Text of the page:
“The spaceflightnow.com mission status for OG2 doesn’t even go back that far: Try another lie.”

                A little fast & loose with the lie accusation. That was a cut-and-paste from:
                http://spaceflightnow.com/tracking/index.html
                Scroll down the page to “July 14 Falcon 9 Orbcomm OG2” on the left hand side.

                “Again, you’re promulgating another asinine double-standard. Launch delays are not an excuse for keeping Falcon 9 out of competition when both ULA and SpaceX suffer from them.”

                I never said that launch delays were an excuse for keeping the Falcon 9 out of competition. I said when the Falcon 9 achieves certification, it can compete. In the meantime, I agree with the other posters that Mr. Musk should concentrate on getting his rockets off the ground.

              • Read carefully before you reply. I clearly pointed out the reality that the USG requires certification, Boeing and Lockmart had to suffer through it, and SpaceX does too. I’m sorry you don’t like the reality, but that doesn’t change the reality.

                It’s not an unchangeable reality. Is it your claim that because the government has behaved stupidly in the past it is obligated to continue to do so in the future? That’s a pretty bleak outlook.

              • Coastal Ron

                Il Paesano said:

                I said when the Falcon 9 achieves certification, it can compete.

                You continue to not understand what the issues are.

                SpaceX is already “qualified” to compete for launches. That happened with it’s 3rd successful launch back in January.

                What SpaceX lacks is being “certified” to actually do a launch, but that will likely happen well before the Air Force schedules a payload for it.

                Now do you understand?

          • MORE REALITY

            But the reality is that no matter what you think about certification, USAF is the customer, and they make the rules.

        • Malmesbury

          Not to mention that Delta 4 and Atlas 5 were flying the “aircraft carrier priced” loads from their first launches….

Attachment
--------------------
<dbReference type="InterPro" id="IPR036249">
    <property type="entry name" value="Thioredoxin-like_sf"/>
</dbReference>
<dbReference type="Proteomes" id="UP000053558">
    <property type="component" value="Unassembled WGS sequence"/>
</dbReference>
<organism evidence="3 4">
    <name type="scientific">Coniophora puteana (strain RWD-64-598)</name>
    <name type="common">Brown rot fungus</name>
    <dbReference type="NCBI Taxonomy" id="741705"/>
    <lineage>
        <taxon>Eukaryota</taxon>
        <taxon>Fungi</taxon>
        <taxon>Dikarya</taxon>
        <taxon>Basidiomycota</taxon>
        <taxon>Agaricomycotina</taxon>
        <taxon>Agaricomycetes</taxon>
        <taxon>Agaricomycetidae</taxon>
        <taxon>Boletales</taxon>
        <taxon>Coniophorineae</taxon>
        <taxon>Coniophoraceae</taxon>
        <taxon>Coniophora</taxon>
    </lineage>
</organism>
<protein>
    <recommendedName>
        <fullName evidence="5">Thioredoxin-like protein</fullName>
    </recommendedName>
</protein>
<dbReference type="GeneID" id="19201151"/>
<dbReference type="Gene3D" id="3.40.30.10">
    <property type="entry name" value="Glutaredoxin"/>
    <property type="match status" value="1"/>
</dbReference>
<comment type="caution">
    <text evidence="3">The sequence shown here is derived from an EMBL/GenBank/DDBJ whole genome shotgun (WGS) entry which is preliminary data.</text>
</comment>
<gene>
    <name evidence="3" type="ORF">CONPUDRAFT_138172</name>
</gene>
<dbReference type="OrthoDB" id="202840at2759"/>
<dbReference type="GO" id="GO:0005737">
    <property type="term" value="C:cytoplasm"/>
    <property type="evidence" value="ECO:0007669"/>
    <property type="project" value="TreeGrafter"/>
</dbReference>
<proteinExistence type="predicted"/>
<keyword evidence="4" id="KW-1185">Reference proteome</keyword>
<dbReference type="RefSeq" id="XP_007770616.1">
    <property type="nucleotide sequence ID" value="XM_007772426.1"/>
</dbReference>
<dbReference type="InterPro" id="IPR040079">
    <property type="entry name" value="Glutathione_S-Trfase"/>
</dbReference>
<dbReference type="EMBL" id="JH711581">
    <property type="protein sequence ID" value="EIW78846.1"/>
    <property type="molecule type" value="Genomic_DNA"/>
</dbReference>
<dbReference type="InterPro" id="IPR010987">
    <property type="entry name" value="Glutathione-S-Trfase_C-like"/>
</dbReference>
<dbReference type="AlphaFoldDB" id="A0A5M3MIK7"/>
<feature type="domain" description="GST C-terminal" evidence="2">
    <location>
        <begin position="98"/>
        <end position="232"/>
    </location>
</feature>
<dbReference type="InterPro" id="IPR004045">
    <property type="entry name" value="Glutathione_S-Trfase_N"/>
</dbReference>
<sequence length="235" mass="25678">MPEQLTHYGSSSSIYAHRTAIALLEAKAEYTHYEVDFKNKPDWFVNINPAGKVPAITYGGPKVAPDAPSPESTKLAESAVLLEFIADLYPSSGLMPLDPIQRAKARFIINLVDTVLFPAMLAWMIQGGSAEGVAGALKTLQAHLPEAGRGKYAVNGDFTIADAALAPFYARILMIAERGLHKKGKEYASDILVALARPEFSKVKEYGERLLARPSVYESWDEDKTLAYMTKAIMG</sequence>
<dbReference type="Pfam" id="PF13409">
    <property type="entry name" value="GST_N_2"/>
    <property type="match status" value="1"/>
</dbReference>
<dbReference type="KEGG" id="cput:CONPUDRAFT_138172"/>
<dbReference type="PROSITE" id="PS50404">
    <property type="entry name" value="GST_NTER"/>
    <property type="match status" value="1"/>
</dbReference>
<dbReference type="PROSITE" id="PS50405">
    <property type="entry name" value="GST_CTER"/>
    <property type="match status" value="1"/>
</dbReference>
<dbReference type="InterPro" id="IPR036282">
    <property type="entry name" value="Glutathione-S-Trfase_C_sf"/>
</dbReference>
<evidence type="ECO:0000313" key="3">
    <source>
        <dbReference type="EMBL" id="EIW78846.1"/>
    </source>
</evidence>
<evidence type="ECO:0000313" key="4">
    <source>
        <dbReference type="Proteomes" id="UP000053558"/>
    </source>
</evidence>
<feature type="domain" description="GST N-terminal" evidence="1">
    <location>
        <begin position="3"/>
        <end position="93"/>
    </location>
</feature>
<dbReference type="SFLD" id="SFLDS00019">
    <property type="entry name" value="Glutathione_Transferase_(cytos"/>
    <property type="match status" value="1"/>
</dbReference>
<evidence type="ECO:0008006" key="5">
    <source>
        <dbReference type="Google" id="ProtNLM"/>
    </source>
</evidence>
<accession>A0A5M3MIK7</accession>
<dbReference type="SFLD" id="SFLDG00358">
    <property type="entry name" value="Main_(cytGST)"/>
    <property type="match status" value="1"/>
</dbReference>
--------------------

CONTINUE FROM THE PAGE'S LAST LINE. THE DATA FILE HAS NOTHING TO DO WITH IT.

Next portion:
The real deal behind all of this is that the ULA is telling the Air Force et. al. that if they lose the “cheap” GPS launches (and similar payloads) they will have to push up the price of the other loads by a Sagan or 2. Also there won’t be as many jobs for people to retire to from DoD procurement and operations….

          Shades of ATK telling NASA at the beginning of the Constellation project that if they didn’t give them a contract to develop 5-seg boosters, ATK would shut down big segmented solid production and put up prices for the US military (producing totally different rocket motors) to make up for it. Apparently, those nasty militarists (the military) had cut ATKs profit margin on solid motors for weapons so much that without NASA to price gouge life would be hard or something.

    • Dick Eagleson

      Certification doesn’t influence actual reliability. The EELV certification process is simply a major bureaucratic procedure the existing corrupt procurement bureaucracy invented as a barrier to entry to keep competitors away from ULA’s rice bowl for what they hoped would be a long time. Then SpaceX launched the first F9v1.1 successfully from Vandenberg and suddenly looked like they might zip through the additional two missions required for certification in a decidedly not long time. In the meantime, ULA and the procurement bureaucracy figured they’d better go to plan B since it was now looking way too much like going through the certification process wasn’t going to be good for keeping SpaceX out of the running for more than maybe another year. So the block buy was quickly ginned up and executed as a way of putting all milsat launches for the next five or six years off-limits.

      They might have gotten away with it if Putin hadn’t picked a bad time to get grabby in Ukraine. With the engine for ULA’s star launch vehicle now in terminally short supply, fulfilling the block buy as originally specified looks increasingly likely to be beyond ULA’s reach. ULA has had a critical part of its supply chain amputated. SpaceX’s is fully intact. Sure SpaceX needs to launch more rockets faster. Do any of you pishers who come here to dump on SpaceX really think it’s going to be harder for SpaceX to boost its launch rate than for ULA to conjure more RD-180′s out of thin air? Get real.